Paris, Apr 18 (Prensa Latina) A contemporary Cuban art exhibition was opened in the United Nations Educational, Scientific and Cultural Organization (UNESCO) to mark the end of the 194 Executive Board of that organization.
“Cuba, a female name” is the title of the exhibition which consists of 19 paintings and 10 drawings by the artists Yamile Pardo and Edel Bordón, teachers of the National Academy of Fine Arts of San Alejandro in Havana.
Alicia González, charge d’affaires of the Permanent Delegation of Cuba in UNESCO, thanked ambassadors and members of the representations of many countries for their presence in the exhibition.
This is an opportunity to increase awareness of the variety and richness of our culture, she said.
The official also thanked Seuret Heli-Cohen, Curator of the exhibition, for this opportunity to promote the work of two exponents of the art of the Caribbean nation.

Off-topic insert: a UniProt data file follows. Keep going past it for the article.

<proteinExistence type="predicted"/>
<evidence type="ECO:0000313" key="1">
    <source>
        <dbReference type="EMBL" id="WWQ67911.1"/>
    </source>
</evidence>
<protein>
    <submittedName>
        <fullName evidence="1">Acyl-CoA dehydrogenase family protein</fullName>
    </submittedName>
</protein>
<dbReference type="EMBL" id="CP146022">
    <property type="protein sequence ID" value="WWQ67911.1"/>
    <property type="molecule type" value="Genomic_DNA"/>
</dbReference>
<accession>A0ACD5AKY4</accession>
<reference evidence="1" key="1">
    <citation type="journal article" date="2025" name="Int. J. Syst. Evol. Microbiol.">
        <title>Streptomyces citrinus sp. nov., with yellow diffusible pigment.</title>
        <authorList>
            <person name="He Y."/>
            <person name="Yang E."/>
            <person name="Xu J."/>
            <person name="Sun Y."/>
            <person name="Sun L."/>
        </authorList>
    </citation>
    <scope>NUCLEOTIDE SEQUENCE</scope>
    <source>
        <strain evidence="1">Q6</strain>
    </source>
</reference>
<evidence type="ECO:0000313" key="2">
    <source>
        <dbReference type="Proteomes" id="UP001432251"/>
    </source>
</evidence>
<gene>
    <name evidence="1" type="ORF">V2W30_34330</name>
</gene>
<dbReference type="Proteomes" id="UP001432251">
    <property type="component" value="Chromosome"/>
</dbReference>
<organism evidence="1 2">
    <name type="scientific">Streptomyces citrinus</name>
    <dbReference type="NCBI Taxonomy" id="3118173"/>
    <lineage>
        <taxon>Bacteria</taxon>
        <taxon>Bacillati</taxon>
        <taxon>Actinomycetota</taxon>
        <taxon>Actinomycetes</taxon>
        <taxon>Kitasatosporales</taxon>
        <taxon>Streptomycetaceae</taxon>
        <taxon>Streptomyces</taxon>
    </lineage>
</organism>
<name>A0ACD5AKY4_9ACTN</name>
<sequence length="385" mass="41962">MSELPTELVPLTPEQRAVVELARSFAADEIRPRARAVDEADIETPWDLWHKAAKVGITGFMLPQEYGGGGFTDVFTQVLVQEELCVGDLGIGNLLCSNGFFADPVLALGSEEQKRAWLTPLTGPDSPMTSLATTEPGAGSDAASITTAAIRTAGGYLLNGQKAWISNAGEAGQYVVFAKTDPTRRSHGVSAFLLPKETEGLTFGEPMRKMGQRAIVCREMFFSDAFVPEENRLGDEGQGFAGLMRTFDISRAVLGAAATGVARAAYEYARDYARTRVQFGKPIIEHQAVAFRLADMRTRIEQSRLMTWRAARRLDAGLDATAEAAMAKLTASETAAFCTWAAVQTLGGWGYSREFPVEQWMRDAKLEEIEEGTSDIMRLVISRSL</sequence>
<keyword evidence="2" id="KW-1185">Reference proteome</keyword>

In statements to Prensa Latina, González reported that Cuba submitted its application to join the next UNESCO World Heritage Committee, which will take office in 2015.
The also secretary general of the Cuban National Commission for UNESCO explained that one of the topics under study is how to attain a more equitable geographic distribution within this commision, as stipulated by the Convention of the same name.
In the Caribbean, there are 21 sites registered on the World Heritage List and nine are from the Greater Antilles, González said.
These include the Historical Center of Old Havana and its fortifications, Trinidad and its Sugar Mill Valley, San Pedro Castle Rock in Santiago de Cuba and Granma Landing National Park.
The Viñales Valley, the archaeological landscape of the first coffee plantations in southeast of the country, Alejandro de Humboldt National Park and the historical centers of Cienfuegos and Camagüey are also included.
Those attending the opening of the exhibition, in UNESCO Delegates’ Circle, were able to enjoy the performance of the young pianist Claudia Lastra, who has won several national and international awards.
By Carmen Esquivel Sarría